Russia: User Guide

This has been an eventful weekend, rally-wise.

In Minsk, Belarus, water cannons had to be used against several thousand citizens opposed to Aleksandr Lukashenko‘s regime. In Nizhniy Novgorod, Russia, it took some 20,000 police and military personnel to prevent yet another “Dissenters’ March” from happening. In Moscow, however, 3,000 riot police were called to guard 15,000 pro-Kremlin Nashi members during their celebration of Vladimir Putin's seventh year as Russia's president.

Gallery owner Marat Guelman (LJ user galerist) got hold of Nashi booklet – and here's what he thinks of it (RUS):

[…] I felt somewhat jealous of [Eduard Limonov]. To have such determined propagandists [as Nashi are] costs a lot.

In general, Nashi can be considered the founders of a new genre. The booklet resembles a brief user guide. For an extremely simple device (something like a hammer). Just a few words, but repeated on every page:

fascists: hitler and limonov

traitors: [Andrei Vlasov, a Soviet Army General who cooperated with Nazi Germany during WWII] and [Mikhail Kasyanov, Russia's PM from 2000 to 2004, who is currently Garry Kasparov's close ally]

enemies: america and the liberals

victims: saddam hussein and the russian people

friends: Putin and Putin tomorrow


  • Hi all

    I just discovered your website by chance. It’s really useful and I just recommend it to my students.

    Have a nice day.

  • Annals of Russian Hypocrisy…

    We recently reported on the Russian government’s outrageous suppression of political dissent, as evidenced most recently in Nizhny Novgorod. As we mentioned, the other side of the story, as we’ve also mentioned, is the use of Kremlin authority to bol…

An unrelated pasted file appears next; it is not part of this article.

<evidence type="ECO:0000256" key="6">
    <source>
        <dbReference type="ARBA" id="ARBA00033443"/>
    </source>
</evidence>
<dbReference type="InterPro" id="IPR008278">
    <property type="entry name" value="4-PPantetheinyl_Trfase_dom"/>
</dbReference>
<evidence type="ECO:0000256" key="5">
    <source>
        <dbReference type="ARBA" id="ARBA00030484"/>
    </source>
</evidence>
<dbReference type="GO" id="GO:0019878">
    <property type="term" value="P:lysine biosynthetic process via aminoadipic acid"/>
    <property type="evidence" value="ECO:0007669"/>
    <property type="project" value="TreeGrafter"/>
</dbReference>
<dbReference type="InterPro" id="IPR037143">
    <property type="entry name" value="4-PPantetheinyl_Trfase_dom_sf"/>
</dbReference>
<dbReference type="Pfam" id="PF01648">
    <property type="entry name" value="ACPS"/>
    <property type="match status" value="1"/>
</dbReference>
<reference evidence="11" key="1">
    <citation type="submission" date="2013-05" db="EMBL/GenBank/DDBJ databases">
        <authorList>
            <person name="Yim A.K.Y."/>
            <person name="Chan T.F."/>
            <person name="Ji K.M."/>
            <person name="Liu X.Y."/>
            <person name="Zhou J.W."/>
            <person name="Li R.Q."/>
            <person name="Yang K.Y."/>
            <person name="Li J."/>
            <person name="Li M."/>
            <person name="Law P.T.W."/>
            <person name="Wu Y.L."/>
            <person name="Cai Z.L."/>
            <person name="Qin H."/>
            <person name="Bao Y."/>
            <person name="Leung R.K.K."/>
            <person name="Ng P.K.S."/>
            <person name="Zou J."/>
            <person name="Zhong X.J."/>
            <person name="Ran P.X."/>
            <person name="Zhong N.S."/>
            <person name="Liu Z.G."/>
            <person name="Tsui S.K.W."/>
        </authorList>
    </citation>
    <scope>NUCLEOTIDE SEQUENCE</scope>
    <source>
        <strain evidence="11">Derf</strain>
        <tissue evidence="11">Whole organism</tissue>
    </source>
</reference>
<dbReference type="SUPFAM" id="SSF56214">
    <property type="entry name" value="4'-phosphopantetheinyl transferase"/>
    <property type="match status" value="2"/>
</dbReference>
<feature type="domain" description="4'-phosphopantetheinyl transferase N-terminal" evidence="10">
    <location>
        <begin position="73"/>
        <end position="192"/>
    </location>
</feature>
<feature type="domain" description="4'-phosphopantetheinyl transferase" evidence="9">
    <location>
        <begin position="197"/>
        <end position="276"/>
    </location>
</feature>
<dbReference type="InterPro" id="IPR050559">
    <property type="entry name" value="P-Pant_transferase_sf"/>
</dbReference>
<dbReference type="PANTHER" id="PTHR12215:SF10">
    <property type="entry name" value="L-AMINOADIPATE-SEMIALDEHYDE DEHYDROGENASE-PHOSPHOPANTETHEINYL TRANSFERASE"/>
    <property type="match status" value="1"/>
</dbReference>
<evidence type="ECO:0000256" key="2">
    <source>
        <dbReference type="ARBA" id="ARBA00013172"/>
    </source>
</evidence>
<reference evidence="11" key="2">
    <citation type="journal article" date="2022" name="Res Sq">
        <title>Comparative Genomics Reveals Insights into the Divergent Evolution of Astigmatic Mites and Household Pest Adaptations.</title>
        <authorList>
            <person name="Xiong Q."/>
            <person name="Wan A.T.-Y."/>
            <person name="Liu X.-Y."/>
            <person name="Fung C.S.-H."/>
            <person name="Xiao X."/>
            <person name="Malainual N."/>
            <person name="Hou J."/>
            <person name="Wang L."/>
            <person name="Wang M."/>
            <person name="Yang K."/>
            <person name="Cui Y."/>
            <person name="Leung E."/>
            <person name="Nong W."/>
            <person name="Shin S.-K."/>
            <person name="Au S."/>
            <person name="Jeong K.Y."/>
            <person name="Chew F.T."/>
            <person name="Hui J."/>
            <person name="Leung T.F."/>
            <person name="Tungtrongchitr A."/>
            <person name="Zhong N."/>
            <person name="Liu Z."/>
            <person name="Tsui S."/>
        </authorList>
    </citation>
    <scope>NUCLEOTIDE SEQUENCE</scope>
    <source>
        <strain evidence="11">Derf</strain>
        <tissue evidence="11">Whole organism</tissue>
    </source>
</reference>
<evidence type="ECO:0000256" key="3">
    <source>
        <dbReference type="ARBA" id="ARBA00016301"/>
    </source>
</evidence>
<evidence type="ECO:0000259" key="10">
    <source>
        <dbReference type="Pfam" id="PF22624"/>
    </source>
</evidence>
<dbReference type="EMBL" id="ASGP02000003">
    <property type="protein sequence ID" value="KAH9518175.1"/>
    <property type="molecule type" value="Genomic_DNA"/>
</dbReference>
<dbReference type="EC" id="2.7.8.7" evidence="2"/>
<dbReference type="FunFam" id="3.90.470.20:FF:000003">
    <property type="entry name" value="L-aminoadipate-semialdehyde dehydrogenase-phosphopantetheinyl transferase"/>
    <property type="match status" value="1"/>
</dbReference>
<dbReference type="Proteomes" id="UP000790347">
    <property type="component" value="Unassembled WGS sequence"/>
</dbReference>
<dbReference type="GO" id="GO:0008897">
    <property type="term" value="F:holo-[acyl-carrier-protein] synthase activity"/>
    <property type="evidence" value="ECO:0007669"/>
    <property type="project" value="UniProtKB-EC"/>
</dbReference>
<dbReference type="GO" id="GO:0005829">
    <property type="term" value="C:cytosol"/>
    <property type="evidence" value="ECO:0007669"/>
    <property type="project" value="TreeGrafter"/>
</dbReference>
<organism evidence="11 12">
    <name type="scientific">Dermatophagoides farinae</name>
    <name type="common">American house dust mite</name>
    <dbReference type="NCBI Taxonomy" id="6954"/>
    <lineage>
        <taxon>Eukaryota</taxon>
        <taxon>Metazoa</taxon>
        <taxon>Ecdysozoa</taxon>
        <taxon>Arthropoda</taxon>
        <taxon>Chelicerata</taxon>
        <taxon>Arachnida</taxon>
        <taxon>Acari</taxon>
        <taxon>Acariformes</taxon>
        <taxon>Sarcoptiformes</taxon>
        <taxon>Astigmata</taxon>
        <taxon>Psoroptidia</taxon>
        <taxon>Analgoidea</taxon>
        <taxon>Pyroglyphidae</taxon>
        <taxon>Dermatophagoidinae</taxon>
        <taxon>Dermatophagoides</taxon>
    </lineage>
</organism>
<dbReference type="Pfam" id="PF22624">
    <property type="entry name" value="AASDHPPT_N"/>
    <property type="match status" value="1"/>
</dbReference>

• I happened to be walking around Moscow on Sunday, enjoying a sunny day and the sight of Nashi in their identical white coats, talking to passers-by, asking questions, smiling… I was approached by one and asked to choose the future face of Russian president: well since I am from Kazakhstan, our countries have a long way to go together, so I might as well have a say in Russia’s future. The choice was interesting: from Peter to Ekaterina, then to Lenin, Stalin, Gorbachev and finally, Putin. As I didn’t click Putin, the conversation with me was over. Others were lucky enough to send the president a personal text message. TV report that day showed Nashi member, saying that their goal is to keep Russia’s resources to Russia. I admired their enthusiasm, till someone told me they are getting paid.

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